- Taylor Lilley

Steve Niles

Steve Niles has said that he's not a fan of these year-end "Best of … " lists. Sorry Steve. While I respect your opinion and all, when you write such amazing series as Breath of Bones, Chin Music, and Criminal Macabre – Eyes of Frankenstein … I'm gonna put you on my list.

Steve NilesSteve Niles has spent 2013 showing that quality and quantity can come from the same hand. He writes multiple titles for multiple companies, and they are all good. Although he gets pegged as a horror writer, he is actually incredibly versatile. The wry comedy of Criminal Macabre is nothing like the esoteric elegance of Chin Music (of which I would really like to see more! Those two issues were fantastic!) I love how he is able to get inside of his characters and write their dialog appropriately, so that it never comes off as the same person in different costumes like so many other writers I know. Cal MacDonald may drop snarky quips in the face of danger, but that is a trademark of the character, not the writer.

There are few comics professionals out there where I will pick up a new series based on their name alone, and Niles is one of them. I know 100% of everything he writes is going to be worth my time and money. And sometimes I am going to get Breath of Bones.

I have banged the drum for Breath of Bones ever since the first issue appeared on the stands, and now I am going to do so again. If Steve Niles had written nothing more than Breath of Bones he would have earned a spot on this list. The most complicated, heartwarming, and heart-wrenching comic I read this year, Breath of Bones has a depth of feeling I don't see in a lot of comics. For a three-issue mini-series it is incredibly dense—one of those stories where every time I read it I get something new. If you haven't read it by now, I don't know what else I can do to convince you to give it a shot, but for one last time—read Breath of Bones. You'll thank me for it.

And you know what? Steve Niles is also just a heck of a nice guy. His Twitter feed is tons of fun, filled with rare pics from Universal Horrors films and random monster goodness. He gives back to his fans as much as he gets—maybe more. At conventions he is approachable and friendly, and an interesting guy to talk to. He is a huge supporter of creator-owned comics, and constantly strives to bring the industry up as a whole instead of pushing others down to get to the top (thus his dislike for these kinds of lists … he sees them as needless competition when everyone should be supporting each other). In a year where too many comics idols have fallen, it's nice to know that all of Niles' talent is coupled with integrity, passion, and kindness.

- Zack Davisson

Rick Remender

Rick RemenderRick Remender's Uncanny Avengers was the book that excited me the most each month this year. I perceived no drop-off in quality after John Cassaday became scarce as his artistic collaborator. I loved the concept of his book from the start. Sure, X-Men and Avengers had worked together before (and in fact Wanda and Pietro dated back almost to the beginning of both), most recently with Wolverine on the team in Bendis's New version. But that always felt too easy, just part of putting Wolverine in every comic.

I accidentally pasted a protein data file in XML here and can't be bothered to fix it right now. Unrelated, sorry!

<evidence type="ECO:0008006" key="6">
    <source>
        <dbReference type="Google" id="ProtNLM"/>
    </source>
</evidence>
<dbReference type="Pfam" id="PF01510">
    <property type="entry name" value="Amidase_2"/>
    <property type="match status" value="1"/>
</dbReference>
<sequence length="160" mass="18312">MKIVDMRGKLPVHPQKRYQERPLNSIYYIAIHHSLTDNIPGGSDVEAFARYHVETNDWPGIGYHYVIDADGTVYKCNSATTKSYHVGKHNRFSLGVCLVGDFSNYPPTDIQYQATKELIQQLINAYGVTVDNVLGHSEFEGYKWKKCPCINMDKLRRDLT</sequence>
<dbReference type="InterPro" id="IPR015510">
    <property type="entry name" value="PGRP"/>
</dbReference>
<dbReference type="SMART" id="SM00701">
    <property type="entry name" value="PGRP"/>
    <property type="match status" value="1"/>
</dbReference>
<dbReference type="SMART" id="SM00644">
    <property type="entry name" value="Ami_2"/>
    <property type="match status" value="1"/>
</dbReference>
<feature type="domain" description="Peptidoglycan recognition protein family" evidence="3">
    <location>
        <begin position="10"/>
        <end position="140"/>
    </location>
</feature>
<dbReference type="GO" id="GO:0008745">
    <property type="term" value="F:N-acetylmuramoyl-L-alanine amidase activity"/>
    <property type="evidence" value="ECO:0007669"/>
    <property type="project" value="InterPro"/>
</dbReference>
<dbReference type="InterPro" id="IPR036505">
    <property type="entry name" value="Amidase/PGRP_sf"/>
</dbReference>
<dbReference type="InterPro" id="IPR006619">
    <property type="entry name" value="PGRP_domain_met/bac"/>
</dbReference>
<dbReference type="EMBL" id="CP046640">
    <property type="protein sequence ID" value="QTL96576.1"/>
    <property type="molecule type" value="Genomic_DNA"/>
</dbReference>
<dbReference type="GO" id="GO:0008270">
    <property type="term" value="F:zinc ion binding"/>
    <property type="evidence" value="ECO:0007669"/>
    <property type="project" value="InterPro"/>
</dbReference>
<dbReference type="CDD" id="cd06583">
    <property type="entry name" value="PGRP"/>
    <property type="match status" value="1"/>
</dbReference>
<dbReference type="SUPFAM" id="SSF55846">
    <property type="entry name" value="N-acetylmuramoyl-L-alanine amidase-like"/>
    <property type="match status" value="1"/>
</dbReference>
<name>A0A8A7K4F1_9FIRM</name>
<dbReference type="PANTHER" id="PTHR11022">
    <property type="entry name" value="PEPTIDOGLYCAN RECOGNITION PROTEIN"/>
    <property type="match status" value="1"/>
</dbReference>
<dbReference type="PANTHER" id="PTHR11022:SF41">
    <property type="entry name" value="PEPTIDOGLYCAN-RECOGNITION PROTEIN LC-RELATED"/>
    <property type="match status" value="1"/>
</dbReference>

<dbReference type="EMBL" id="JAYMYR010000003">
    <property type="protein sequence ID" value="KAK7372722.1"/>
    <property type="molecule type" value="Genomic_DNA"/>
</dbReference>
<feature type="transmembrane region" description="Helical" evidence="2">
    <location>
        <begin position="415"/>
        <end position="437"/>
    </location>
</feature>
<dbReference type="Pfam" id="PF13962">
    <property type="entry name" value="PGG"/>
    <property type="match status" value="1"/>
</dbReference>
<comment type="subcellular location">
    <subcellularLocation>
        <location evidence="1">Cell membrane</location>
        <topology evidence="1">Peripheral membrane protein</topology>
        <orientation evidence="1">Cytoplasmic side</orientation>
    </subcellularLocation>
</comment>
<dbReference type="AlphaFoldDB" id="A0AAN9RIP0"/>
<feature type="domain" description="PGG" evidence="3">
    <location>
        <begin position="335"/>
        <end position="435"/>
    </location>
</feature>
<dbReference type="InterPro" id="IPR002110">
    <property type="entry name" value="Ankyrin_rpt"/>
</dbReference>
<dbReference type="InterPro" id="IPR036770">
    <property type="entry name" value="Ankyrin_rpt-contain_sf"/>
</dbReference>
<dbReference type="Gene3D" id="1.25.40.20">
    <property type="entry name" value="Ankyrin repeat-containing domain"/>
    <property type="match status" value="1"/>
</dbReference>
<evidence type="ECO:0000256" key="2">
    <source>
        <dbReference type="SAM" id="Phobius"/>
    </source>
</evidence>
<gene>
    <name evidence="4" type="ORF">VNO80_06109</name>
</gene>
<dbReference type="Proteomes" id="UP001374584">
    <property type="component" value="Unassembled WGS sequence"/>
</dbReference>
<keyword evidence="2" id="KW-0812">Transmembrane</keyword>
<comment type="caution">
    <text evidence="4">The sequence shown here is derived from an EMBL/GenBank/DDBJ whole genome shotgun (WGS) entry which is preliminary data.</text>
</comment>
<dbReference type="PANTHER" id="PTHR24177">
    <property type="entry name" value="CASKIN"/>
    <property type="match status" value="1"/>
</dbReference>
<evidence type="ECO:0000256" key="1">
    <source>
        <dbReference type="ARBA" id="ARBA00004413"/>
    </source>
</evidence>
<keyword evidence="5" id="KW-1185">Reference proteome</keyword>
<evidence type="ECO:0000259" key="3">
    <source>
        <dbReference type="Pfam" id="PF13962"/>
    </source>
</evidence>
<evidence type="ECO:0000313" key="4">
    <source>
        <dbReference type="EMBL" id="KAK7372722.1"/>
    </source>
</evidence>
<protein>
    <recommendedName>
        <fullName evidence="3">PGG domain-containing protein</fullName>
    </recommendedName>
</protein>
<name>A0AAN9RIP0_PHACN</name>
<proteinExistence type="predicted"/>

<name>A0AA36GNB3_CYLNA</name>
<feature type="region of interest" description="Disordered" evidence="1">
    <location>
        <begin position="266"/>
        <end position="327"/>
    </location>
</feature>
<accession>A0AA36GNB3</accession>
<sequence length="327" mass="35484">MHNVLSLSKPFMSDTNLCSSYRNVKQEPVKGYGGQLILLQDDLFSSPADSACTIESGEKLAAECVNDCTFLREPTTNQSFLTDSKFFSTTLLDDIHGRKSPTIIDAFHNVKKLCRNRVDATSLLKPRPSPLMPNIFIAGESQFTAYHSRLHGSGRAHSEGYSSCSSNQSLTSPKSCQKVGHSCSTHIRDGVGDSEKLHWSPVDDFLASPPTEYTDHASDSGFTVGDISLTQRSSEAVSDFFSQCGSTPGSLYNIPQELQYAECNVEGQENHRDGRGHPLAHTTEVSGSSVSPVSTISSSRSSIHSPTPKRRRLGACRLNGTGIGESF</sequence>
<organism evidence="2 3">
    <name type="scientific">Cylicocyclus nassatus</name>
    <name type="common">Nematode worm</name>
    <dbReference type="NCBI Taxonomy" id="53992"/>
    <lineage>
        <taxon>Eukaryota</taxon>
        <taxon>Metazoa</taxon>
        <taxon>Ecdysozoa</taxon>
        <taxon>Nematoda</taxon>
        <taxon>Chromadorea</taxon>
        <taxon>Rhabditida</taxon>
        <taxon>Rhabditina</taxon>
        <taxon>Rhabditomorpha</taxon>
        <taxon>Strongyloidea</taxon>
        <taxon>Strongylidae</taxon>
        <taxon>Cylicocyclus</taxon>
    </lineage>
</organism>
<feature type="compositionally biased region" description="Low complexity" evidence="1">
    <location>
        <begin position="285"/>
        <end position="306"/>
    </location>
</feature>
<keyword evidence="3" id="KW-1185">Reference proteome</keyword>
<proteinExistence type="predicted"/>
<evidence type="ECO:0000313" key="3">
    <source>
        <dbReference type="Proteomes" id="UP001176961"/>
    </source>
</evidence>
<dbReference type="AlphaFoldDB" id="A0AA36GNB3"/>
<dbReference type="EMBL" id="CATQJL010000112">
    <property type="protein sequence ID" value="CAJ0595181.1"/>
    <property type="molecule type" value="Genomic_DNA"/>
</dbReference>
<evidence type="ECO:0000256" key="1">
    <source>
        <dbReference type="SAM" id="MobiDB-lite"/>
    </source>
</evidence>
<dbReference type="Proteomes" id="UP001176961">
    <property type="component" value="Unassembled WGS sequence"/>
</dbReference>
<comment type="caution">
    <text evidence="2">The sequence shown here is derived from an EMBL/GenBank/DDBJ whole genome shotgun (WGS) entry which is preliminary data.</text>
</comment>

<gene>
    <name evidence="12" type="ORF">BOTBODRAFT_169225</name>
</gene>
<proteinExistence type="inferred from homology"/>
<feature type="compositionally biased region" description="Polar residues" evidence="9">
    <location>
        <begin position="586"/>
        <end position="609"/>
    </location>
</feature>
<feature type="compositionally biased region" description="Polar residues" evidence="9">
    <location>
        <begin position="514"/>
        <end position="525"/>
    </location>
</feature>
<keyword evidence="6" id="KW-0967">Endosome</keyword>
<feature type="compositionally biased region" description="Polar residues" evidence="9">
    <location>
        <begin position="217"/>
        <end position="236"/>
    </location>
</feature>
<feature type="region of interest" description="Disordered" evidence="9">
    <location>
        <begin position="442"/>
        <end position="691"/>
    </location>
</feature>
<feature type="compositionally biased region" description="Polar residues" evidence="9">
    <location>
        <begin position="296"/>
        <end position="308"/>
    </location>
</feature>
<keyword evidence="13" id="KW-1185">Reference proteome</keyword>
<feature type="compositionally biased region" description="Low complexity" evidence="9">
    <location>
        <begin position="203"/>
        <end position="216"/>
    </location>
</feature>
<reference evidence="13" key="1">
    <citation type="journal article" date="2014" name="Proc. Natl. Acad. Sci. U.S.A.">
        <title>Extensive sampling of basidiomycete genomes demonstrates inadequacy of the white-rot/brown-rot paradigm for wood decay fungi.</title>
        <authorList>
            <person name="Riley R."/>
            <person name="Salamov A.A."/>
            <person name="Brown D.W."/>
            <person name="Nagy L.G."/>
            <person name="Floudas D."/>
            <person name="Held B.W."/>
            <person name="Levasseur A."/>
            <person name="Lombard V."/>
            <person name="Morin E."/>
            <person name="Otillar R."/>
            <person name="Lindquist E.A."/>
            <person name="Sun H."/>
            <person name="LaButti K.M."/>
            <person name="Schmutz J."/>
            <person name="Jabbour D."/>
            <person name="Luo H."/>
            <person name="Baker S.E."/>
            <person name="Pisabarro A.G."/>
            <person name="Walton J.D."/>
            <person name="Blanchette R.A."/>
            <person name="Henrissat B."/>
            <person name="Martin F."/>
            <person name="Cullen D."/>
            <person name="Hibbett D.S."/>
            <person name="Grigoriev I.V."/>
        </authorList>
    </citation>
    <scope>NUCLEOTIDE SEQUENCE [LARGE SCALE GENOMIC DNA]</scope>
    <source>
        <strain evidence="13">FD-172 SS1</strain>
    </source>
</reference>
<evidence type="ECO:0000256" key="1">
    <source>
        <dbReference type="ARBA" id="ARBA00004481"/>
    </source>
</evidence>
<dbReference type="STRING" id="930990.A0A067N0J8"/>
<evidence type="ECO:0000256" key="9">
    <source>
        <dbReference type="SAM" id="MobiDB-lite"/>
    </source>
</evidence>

Remender made sure to have his cultures clash repeatedly, to remind us how we got here, with Alex Summers looking like a mutant traitor to some eyes, a terrorist to others. Rogue felt guilty about being around at all, and sulked more than usual. Cap's methods didn't always make sense to the habitual underdogs, and unnatural conflicts from outside forces kept the pressure on. Remender is kind of a master of grand guignol superheroics, freak shows of evil that make the contrast with doing good seem all the more stark and imperative.

But the aspect I'd like to praise the most is what happened when a crossover hit, often a blow to many a mainstream team book. In #8AU, it was frigging Age of Ultron, which didn't even make sense from one issue to the next of the parent mini. But Remender didn't skip a beat, keeping his ongoing story with Uriel and Eimin and Kang percolating along while we dealt with a weird alternate world where Alex led the Morlocks and most of the Avengers were long-presumed dead or missing. Remender and Kubert came up with compelling alternate looks at our heroes that fit seamlessly and efficiently into this strange reality, drawing on years of X-Men and Avengers history but twisting possibilities up in inventive and entertaining ways. The issue was the best Days of Future Past pastiche in years. The crossovers were in general better than the main story in Age of Null-tron, but Remender's entry packed the most punch.

- Shawn Hill

Scott Snyder

Scott Snyder, yeah, we know: Batman, Swamp Thing. Great stuff. His work on Batman brought him 2013 IGN People’s Choice accolades because you love him, and a Harvey Award for best writer -- again, Batman. So, yeah, is something he’s good at a reason to land him on a list for the best writers of 2013? Well, yeah. But ignore that.

Scott SnyderIn 2013, Synder brought us The Wake and Superman: Unchained. Both are brilliant.

He gets it. Snyder’s Superman is one that always makes the moral choice. It isn’t the popular choice. But it is what is just.

So when we are introduced to Wraith, the United States secret weapon to dominate the 20th and 21st centuries, we see what Superman can be and what he has been - a soldier, a tool for policy, and an idea that what a government wants is what is right.